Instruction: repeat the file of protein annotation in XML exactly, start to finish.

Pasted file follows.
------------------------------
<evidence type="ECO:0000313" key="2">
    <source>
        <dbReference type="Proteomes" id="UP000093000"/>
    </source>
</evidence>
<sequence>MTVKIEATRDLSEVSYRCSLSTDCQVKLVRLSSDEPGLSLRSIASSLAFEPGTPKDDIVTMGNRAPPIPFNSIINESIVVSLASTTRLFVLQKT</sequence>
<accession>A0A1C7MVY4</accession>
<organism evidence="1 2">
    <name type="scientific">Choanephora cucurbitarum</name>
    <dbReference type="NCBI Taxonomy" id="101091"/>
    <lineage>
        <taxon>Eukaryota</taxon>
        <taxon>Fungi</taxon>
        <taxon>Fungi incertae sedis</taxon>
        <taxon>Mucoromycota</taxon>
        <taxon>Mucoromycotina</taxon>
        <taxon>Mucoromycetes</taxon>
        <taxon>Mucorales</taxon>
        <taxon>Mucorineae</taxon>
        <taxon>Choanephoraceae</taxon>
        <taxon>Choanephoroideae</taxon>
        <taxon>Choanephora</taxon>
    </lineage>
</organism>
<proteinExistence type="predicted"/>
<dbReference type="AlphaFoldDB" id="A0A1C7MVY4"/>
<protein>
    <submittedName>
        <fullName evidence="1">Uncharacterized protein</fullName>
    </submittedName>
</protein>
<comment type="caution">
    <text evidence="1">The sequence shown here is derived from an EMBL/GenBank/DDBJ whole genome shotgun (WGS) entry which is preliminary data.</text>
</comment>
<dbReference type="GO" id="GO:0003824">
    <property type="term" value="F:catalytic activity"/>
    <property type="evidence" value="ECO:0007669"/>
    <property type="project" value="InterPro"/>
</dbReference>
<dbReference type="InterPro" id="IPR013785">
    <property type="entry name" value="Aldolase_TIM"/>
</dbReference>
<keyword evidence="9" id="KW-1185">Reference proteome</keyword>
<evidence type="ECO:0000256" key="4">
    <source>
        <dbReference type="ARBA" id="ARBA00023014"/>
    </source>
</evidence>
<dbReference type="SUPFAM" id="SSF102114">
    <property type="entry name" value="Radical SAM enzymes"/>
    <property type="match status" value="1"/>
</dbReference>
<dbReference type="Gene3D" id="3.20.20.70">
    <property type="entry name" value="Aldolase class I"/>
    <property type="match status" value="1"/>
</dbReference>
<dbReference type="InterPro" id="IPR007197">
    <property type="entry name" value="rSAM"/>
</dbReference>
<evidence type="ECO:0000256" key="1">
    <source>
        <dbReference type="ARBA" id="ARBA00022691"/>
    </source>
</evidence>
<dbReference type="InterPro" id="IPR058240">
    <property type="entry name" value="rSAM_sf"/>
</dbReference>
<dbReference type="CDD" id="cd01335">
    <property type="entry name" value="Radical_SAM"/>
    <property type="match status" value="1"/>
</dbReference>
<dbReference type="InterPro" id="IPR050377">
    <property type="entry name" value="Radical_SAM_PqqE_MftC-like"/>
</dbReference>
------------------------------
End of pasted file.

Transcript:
<evidence type="ECO:0000313" key="2">
    <source>
        <dbReference type="Proteomes" id="UP000093000"/>
    </source>
</evidence>
<sequence>MTVKIEATRDLSEVSYRCSLSTDCQVKLVRLSSDEPGLSLRSIASSLAFEPGTPKDDIVTMGNRAPPIPFNSIINESIVVSLASTTRLFVLQKT</sequence>
<accession>A0A1C7MVY4</accession>
<organism evidence="1 2">
    <name type="scientific">Choanephora cucurbitarum</name>
    <dbReference type="NCBI Taxonomy" id="101091"/>
    <lineage>
        <taxon>Eukaryota</taxon>
        <taxon>Fungi</taxon>
        <taxon>Fungi incertae sedis</taxon>
        <taxon>Mucoromycota</taxon>
        <taxon>Mucoromycotina</taxon>
        <taxon>Mucoromycetes</taxon>
        <taxon>Mucorales</taxon>
        <taxon>Mucorineae</taxon>
        <taxon>Choanephoraceae</taxon>
        <taxon>Choanephoroideae</taxon>
        <taxon>Choanephora</taxon>
    </lineage>
</organism>
<proteinExistence type="predicted"/>
<dbReference type="AlphaFoldDB" id="A0A1C7MVY4"/>
<protein>
    <submittedName>
        <fullName evidence="1">Uncharacterized protein</fullName>
    </submittedName>
</protein>
<comment type="caution">
    <text evidence="1">The sequence shown here is derived from an EMBL/GenBank/DDBJ whole genome shotgun (WGS) entry which is preliminary data.</text>
</comment>
<dbReference type="GO" id="GO:0003824">
    <property type="term" value="F:catalytic activity"/>
    <property type="evidence" value="ECO:0007669"/>
    <property type="project" value="InterPro"/>
</dbReference>
<dbReference type="InterPro" id="IPR013785">
    <property type="entry name" value="Aldolase_TIM"/>
</dbReference>
<keyword evidence="9" id="KW-1185">Reference proteome</keyword>
<evidence type="ECO:0000256" key="4">
    <source>
        <dbReference type="ARBA" id="ARBA00023014"/>
    </source>
</evidence>
<dbReference type="SUPFAM" id="SSF102114">
    <property type="entry name" value="Radical SAM enzymes"/>
    <property type="match status" value="1"/>
</dbReference>
<dbReference type="Gene3D" id="3.20.20.70">
    <property type="entry name" value="Aldolase class I"/>
    <property type="match status" value="1"/>
</dbReference>
<dbReference type="InterPro" id="IPR007197">
    <property type="entry name" value="rSAM"/>
</dbReference>
<evidence type="ECO:0000256" key="1">
    <source>
        <dbReference type="ARBA" id="ARBA00022691"/>
    </source>
</evidence>
<dbReference type="InterPro" id="IPR058240">
    <property type="entry name" value="rSAM_sf"/>
</dbReference>
<dbReference type="CDD" id="cd01335">
    <property type="entry name" value="Radical_SAM"/>
    <property type="match status" value="1"/>
</dbReference>
<dbReference type="InterPro" id="IPR050377">
    <property type="entry name" value="Radical_SAM_PqqE_MftC-like"/>
</dbReference>